When Should We Value Human Life?

In the abortion debate, one of the things people like to argue is at what point the fetus qualifies as a living human being. Is it when the heart starts beating around 3 weeks? Is it when we can detect higher brain functions at at 22–24 weeks? Is it when the fetus is “viable” without the mother? Or after the baby has been born?

There’s plenty of science to indicate that a unique human entity is created either at the moment of conception or at cellar division about 24 hours later. The zygot, and then the fetus, is alive when a genetically unique cell forms that can grow, metabolize, and respond to stimuli. You can click here to read an excellent white paper on the subject written by Maureen L. Condic, Ph.D, Associate Professor of Neurobiology and Anatomy at the University of Utah School of Medicine. She concludes,

This view of the embryo is objective, based on the universally accepted scientific method of distinguishing different cell types from each other, and it is consistent with the factual evidence. It is entirely independent of any specific ethical, moral, political, or religious view of human life or of human embryos. Indeed, this definition does not directly address the central ethical questions surrounding the embryo: What value ought society to place on human life at the earliest stages of development?

I was on a pro-choice action network website, and they’re perfectly willing to admit that the fetus is alive and that it’s human (click here for the article I was reading). What they contend is that the fetus isn’t a human being yet (they distinguish “human being” from “human”). They also contend that a fetus does not have the right to live parasitically at the expense of its mother if she doesn’t want to carry to term because her person-hood and right to choose is not in dispute. They’ll then turn the argument to the “rights of the woman,” asking why we’re so ready to sacrifice her right to decide whether or not to have a baby on the altar of a fetus’s “hypothetical” right to be born.

Even at this point in the argument, you can see it really isn’t about science or objective fact. The facts are that the fetus is genetically unique, human, and alive from the moment of conception. That’s not in dispute. In reality, the question we should be asking is not, “When does the fetus become human?” but rather, “At what point do we value human life?”

When Should We Value Human Life? | marissabaker.wordpress.com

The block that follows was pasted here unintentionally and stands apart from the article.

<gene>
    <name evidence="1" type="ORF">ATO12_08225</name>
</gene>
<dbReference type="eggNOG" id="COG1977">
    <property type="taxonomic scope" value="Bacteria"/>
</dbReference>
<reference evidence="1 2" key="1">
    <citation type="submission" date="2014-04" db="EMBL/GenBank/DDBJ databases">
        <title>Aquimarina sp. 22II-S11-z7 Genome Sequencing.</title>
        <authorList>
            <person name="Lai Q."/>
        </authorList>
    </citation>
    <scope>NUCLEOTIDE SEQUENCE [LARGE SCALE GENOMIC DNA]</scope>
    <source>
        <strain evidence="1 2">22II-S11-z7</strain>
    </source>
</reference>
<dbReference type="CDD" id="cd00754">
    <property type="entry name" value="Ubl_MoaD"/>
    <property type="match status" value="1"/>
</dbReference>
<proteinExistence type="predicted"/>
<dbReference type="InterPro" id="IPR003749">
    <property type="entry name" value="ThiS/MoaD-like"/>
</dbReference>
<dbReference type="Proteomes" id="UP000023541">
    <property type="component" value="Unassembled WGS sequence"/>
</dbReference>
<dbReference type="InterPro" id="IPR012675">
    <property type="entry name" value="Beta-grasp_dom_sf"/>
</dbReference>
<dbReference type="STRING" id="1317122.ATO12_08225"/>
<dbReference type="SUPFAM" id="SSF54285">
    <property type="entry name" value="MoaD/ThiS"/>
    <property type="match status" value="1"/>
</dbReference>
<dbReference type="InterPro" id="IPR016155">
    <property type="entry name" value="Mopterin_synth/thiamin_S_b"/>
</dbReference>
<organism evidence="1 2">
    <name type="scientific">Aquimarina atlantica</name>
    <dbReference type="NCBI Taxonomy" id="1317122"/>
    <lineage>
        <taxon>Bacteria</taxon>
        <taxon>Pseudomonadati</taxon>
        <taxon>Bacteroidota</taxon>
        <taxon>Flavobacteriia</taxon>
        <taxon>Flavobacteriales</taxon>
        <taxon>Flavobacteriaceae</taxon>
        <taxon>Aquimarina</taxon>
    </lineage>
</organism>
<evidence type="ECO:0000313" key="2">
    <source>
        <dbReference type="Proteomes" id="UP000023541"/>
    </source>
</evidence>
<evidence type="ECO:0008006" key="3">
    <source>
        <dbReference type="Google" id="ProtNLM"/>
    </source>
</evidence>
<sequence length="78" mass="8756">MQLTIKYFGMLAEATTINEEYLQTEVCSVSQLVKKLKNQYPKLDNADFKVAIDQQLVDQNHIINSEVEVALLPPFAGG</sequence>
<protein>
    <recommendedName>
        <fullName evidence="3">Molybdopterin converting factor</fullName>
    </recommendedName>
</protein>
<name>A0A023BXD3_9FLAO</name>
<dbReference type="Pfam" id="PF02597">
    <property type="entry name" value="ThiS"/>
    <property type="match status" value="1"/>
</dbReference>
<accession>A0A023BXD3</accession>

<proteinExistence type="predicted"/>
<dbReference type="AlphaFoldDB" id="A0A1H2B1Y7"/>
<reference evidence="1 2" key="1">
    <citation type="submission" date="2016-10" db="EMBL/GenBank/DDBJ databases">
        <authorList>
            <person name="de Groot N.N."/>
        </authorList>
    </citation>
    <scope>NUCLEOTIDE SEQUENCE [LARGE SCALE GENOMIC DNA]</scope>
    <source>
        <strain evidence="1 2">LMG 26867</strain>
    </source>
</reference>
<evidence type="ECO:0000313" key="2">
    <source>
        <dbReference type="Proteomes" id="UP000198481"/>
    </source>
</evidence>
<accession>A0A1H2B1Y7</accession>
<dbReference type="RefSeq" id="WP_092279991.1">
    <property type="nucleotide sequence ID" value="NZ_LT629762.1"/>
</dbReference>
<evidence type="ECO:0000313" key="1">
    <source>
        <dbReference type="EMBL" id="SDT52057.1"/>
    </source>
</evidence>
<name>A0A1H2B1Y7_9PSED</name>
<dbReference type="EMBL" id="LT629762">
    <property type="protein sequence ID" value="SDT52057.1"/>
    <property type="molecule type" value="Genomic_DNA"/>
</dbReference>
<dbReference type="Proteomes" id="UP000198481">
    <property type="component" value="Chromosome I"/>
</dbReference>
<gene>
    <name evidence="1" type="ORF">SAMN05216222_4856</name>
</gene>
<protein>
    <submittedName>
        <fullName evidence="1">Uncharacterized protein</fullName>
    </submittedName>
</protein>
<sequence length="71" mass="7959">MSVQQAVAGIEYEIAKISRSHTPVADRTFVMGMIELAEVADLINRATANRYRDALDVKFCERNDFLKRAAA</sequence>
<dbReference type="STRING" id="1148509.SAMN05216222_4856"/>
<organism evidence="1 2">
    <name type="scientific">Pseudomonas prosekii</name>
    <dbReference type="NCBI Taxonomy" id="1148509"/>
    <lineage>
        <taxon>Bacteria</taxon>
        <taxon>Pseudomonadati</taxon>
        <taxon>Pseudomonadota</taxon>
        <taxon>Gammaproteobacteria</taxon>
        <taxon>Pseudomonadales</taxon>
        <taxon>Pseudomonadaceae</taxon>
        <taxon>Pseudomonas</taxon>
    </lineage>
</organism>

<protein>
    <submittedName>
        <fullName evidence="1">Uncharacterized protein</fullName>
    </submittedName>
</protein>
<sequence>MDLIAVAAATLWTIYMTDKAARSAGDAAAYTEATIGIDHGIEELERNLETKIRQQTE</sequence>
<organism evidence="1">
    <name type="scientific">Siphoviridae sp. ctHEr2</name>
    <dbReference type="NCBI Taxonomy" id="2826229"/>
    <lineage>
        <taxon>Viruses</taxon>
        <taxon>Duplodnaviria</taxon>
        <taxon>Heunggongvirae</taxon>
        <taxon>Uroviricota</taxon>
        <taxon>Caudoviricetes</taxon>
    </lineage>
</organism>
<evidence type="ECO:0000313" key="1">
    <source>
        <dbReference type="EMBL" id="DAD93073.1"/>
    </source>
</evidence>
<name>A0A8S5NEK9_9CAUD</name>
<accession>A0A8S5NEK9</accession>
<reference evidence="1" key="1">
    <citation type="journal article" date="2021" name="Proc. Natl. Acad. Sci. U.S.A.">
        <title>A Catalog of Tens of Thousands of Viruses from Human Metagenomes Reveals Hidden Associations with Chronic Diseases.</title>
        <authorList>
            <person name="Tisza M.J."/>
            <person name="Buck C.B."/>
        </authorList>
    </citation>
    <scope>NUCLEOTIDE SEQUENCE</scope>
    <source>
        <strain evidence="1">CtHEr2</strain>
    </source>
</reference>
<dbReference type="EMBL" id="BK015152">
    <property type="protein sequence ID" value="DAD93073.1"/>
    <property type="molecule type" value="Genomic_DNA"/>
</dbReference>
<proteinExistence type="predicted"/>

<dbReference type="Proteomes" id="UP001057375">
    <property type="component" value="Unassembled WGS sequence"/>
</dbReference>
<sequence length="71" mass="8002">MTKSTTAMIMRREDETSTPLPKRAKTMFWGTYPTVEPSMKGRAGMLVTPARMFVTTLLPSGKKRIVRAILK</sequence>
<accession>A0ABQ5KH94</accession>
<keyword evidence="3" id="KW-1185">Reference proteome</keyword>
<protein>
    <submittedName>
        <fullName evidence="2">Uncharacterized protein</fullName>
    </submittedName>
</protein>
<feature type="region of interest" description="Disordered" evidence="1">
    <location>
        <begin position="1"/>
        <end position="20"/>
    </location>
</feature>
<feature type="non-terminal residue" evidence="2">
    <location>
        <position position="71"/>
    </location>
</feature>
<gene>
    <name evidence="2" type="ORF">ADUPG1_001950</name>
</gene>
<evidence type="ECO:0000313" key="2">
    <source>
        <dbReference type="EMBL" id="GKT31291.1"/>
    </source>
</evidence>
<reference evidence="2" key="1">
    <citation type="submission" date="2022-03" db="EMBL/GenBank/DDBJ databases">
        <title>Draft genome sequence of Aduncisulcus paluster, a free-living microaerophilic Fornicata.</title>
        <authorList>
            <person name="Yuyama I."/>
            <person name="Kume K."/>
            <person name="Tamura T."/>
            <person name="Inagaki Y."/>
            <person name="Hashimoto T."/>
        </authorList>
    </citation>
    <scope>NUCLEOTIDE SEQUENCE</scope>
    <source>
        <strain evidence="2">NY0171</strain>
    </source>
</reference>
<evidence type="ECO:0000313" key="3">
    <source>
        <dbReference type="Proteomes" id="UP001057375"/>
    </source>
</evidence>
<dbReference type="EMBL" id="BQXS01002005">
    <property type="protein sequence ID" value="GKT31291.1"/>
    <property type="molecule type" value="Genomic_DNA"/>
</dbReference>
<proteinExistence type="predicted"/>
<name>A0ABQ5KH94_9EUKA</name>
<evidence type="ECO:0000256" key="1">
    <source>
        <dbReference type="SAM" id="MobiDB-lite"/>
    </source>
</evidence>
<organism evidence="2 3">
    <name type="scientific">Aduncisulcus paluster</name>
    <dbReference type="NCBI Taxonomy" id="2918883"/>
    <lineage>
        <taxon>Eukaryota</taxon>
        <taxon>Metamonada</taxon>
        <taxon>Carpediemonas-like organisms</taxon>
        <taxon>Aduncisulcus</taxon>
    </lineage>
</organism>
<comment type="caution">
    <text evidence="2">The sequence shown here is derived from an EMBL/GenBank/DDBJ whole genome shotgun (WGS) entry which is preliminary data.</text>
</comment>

Photo Credit: “hello in there!” by Adrienne Bassett, CC BY via Flickr

The main leg the pro-life movement has to stand on is convincing society that we should value the life of unborn people so much that killing them is legally considered murder. We can use the science, but ultimately that’s not going to convince people to fight against abortion. People who support the legal right to terminate pregnancies know fetuses are alive — they just don’t think it matters. Our battle needs to be fought on philosophical and moral grounds.

Recent polls show that while more American’s describe themselves as pro-choice than pro-life right now, 51% think abortion should only be legal “under certain circumstances” verses 19% saying legal “under any circumstances (Gallup Polls). Getting into more detail about exactly what this means, we see 84% of Americans want tight restrictions on abortion: 25% say it should be legal in the first 3 months, and the others are divided between only in cases of rape or incest, to save the life of the mother, and not legal at all. (Marist Poll).

The Marist Poll also reports that even though only 13% of respondents favored banning abortion under every circumstance, 60% believe abortion is morally wrong. In today’s America we hate the idea of imposing our morality on other people, but we still do that every day we continue to (rightly!) maintain that murder, rape and pedophilia are wrong. Why is it so hard for us to extend that moral stand to protecting unborn life? And how far are we going to let this go? When we as a society set arbitrary limits on what makes a human life qualify as a human being, we’re on a very slippery slope. In 2011, two researchers in Australia published a paper titled “After-birth abortion: why should the baby live?” I’ve not read the whole paper, but this is the researcher’s own succulent abstract statement of what their work is about: